Throughout his life, Professor Jeffrey Alan Hadler (1968-2017) established himself as an accomplished scholar in Indonesian studies, authoring several books and a dozen articles. Over the last fifteen years, Professor Hadler selflessly dedicated his intellectual insight and guidance to the UC Berkeley academic community, enhancing the Library's Southeast Asia collection.
Sengketa Tiada Putus: Matriarkat, Reformisme Islam, dan Kolonialisme di Minangkabau (revised and expanded translation of Muslims and Matriarchs)
Muslims and Matriarchs: Cultural Resilience in Indonesia through Jihad and Colonialism
"A Historiography of Violence and the Secular State in Indonesia : Tuanku Imam Bondjol and the Uses of History", Journal of Asian Studies (67:3, August 2008)
Indonesia in the Soeharto Year: Issues, Incidents, and Images (co-editor and project historian)
"Translations of Antisemitism: Jews, the Chinese, and Violence in Colonial and Postcolonial Indonesia", Indonesia and the Malay World (32:94, November 2004, pp. 291-313)
"Rusli Amran and the Rewriting of Minangkabau History", Kyoto Review of Southeast Asia (March 2003)
"Home, Fatherhood, Succession: Three Generations of Amrullahs in 20th Century Indonesia", Indonesia (no. 65, April 1998, pp. 122-154)
"Remus Orthography: The History of the Representation of the African-American Voice", Journal of Folklore Research (35:2, August 1998, pp. 99-126)
"Membongkar Minangkabau", Jurnal Kebudayaan Genta Budaya (v. 1:1, 1995, pp. 60-77)
Jeffrey Alan Hadler's Accomplishments and Roles
2009-2012 | Member, Southeast Asia Council of the Association for Asian Studies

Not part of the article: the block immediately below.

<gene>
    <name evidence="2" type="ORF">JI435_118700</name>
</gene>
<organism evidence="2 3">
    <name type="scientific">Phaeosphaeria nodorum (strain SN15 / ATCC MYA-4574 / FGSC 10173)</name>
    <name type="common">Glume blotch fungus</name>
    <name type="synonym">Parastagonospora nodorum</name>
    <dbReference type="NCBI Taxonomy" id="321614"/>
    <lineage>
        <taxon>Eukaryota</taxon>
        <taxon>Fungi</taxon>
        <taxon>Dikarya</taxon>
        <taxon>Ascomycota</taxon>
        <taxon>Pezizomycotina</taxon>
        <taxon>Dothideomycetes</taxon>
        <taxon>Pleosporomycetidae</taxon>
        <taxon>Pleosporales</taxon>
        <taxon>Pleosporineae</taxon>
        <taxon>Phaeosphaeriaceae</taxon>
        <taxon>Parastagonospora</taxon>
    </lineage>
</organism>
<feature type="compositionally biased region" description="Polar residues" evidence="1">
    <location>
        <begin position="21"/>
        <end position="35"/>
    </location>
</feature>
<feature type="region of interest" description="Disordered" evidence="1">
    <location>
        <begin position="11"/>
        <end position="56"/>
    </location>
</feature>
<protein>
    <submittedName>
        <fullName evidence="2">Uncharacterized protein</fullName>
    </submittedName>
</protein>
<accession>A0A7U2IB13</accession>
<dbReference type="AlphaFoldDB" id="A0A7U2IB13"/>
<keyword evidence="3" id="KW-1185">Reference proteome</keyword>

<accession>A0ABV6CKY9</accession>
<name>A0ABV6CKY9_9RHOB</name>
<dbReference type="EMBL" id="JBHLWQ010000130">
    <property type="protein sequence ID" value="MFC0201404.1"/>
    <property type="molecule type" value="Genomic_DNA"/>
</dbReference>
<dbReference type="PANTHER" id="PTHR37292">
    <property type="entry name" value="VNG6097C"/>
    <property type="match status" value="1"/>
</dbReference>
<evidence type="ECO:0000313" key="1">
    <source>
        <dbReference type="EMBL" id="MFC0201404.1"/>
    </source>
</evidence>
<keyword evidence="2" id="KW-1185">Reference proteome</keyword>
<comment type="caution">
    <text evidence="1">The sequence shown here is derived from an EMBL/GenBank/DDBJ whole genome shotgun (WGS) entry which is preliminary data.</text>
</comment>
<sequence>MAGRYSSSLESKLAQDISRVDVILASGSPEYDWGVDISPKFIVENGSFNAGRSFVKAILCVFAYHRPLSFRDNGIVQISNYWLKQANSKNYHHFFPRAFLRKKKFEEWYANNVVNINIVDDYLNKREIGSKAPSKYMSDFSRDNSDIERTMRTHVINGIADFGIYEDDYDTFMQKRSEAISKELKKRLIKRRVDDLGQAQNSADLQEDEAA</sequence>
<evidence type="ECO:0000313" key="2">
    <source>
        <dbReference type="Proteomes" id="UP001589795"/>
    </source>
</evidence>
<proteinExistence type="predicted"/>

2011-2014 | Chair, Center for Southeast Asia Studies
2011-2014 | Faculty Representative, Southeast Asia Materials Project Executive Committee of the Center for Research Libraries
2014-2015 | Chair, Department of South and Southeast Asian Studies
2016-2017 | Member, Academic Senate Library Committee
2012-2013 | Faculty Research Grant from the UCB Committee on Research to conduct Fieldwork in Bali, Central Jave, and Jakarta
2011 | Harry J. Benda Prize from the Association for Asian Studies (given annually to an outstanding newer scholar for a first book in the field of Southeast Asian Studies)
2009 | Mellon Research Grant for newly tenured faculty
2008 | Faculty Research Grant from the UCB Committee on Research for a publication subvention
2008 | Berkeley nominee for the Carnegie Scholars Program for the project, "Particular Heresies: Debating Muslim Matriliny in Indonesia."
2006/2007 | Faculty Research Grant from the UCB Committee on Research for fieldwork in Indonesia, "Night Letters, Art and Ambiguity in the Early Years of Soeharto's New Order (1966-1974)."
2006 | Humanities Research Fellowship sabbatical semester to finish book revisions for Muslims and Matriarchies: Colonial Society After jihad
2003-2004 | Townsend Center Fellow
2003-2004 | Freeman Grant to revamp the undergraduate curriculum in Southeast Asian Studies, new courses offered in 2004-2005
2003 | UC Berkeley Mellon Library/Faculty Fellow for Undergraduate Research